I concluded, however, that our movement has made much progress in the 20 years I have been publishing American Renaissance. I spoke of my admiration for the large number of people who now openly support a thoughtful form of racial consciousness, and expressed my faith in the young men and women who will take up the struggle when my generation—the one with so much to answer for—has been put out to pasture.
The next speaker was former Army Ranger and Harvard Law School graduate, Joe Sibley. He spoke of how he came to understand the racial forces at work in our country, and of the commitment he feels to our people and culture. He outlined provocative strategies for advancing our cause and spreading the message to yet more potential supporters.
The final speaker of the morning was Matthew Tait, who is a parliamentary candidate for the British National Party, running for the Windsor seat. He spoke of the recent very encouraging electoral successes of the party: Richard Barnbrook's seat on the London Assembly and party leader Nick Griffin's and Andrew Brons's great victories in the election for the Euro-parliament.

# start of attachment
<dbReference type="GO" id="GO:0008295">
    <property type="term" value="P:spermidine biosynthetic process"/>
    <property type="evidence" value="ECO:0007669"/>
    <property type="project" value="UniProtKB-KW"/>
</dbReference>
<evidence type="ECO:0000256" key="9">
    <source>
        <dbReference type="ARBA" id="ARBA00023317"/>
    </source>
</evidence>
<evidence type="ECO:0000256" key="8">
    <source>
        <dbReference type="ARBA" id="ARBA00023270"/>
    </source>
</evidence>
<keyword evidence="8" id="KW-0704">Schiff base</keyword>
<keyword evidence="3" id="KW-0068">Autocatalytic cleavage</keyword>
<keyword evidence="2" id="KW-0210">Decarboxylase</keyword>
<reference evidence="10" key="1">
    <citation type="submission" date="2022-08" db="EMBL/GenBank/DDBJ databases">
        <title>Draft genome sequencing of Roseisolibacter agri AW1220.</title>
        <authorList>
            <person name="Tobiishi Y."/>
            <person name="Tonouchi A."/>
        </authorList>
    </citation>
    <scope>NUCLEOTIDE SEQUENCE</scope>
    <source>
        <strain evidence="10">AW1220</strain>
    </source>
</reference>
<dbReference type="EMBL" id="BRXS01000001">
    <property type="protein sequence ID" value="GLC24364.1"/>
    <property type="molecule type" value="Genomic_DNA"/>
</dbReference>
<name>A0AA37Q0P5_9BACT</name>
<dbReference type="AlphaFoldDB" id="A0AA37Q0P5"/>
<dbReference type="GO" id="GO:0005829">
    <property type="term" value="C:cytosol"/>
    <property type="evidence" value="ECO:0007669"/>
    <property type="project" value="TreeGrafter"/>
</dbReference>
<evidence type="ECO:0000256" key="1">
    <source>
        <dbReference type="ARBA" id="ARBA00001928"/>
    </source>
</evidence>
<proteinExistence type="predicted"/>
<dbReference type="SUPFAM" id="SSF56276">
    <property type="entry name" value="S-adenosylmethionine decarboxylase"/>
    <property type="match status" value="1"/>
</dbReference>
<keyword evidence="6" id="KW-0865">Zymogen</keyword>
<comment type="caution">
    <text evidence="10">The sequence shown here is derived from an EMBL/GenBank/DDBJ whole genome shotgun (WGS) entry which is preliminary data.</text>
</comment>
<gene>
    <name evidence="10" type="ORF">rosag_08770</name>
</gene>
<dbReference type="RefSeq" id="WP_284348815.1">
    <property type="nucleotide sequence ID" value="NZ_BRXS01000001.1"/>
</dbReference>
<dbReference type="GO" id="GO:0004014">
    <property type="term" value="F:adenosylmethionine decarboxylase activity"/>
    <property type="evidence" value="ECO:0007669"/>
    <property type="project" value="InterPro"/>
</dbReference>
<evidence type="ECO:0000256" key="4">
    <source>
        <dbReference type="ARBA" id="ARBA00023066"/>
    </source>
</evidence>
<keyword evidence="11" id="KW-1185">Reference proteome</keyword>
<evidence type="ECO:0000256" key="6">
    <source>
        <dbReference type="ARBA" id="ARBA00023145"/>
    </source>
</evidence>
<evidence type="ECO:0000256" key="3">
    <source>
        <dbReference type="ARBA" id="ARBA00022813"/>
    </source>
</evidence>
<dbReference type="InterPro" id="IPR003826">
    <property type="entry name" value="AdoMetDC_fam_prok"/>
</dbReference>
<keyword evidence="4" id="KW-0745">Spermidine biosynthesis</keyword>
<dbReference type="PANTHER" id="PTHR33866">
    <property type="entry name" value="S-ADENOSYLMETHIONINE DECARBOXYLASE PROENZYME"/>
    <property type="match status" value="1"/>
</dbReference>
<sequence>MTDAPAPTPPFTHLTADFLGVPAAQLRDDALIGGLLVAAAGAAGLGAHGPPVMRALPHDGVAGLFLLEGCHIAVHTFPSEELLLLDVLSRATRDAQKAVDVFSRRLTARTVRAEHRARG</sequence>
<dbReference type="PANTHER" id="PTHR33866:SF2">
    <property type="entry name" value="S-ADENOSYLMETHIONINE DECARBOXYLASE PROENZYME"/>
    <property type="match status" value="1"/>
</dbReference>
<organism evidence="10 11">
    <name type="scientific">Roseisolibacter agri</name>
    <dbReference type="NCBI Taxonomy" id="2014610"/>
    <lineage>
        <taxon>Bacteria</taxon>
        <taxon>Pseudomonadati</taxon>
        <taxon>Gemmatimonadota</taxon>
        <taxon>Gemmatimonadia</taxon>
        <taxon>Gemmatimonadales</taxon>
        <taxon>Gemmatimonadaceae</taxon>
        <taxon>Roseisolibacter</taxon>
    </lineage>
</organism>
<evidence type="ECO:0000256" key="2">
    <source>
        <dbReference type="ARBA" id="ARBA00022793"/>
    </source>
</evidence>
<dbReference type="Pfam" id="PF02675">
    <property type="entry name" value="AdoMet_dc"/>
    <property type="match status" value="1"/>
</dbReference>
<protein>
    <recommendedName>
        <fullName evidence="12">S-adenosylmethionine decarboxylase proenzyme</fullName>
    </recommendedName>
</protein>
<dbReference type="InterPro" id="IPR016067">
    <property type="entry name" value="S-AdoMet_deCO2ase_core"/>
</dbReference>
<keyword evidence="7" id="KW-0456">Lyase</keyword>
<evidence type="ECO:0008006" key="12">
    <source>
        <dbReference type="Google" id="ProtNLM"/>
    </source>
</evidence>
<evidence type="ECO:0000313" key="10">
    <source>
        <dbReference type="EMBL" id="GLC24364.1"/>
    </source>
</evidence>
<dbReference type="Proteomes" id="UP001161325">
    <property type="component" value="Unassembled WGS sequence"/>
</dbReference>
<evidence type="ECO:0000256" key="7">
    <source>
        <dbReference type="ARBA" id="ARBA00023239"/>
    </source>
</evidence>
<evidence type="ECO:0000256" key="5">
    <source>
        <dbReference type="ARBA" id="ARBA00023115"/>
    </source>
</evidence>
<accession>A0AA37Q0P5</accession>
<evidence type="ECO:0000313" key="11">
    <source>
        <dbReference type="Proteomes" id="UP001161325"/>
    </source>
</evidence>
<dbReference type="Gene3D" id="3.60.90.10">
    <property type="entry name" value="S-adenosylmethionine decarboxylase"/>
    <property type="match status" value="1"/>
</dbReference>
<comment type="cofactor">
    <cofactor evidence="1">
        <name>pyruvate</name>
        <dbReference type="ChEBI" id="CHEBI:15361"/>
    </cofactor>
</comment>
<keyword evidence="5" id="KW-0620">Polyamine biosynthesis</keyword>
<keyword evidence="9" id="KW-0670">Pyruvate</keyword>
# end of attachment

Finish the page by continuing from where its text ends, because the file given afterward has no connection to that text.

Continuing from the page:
Mr. Tait discussed in some detail the legal harassment the party has faced over its constitution, which has until now limited membership to "indigenous Caucasians." There are many organizations in Britain exclusively for blacks or Asians, but whites are not allowed to associate only with themselves. The constitution has now been amended, but it is not yet certain whether the new language will withstand court scrutiny.
Mr. Tait also described the prospects and challenges that face the unprecedentedly large slate of BNP candidates—no fewer than 98—running for Parliament. Chairman Nick Griffin, who is campaigning in the promising constituency of Barking, has the best chances, but it will be an uphill battle. In any case, the elections will be another first-rate opportunity to tell more patriotic Britons that there is a party that still speaks for them.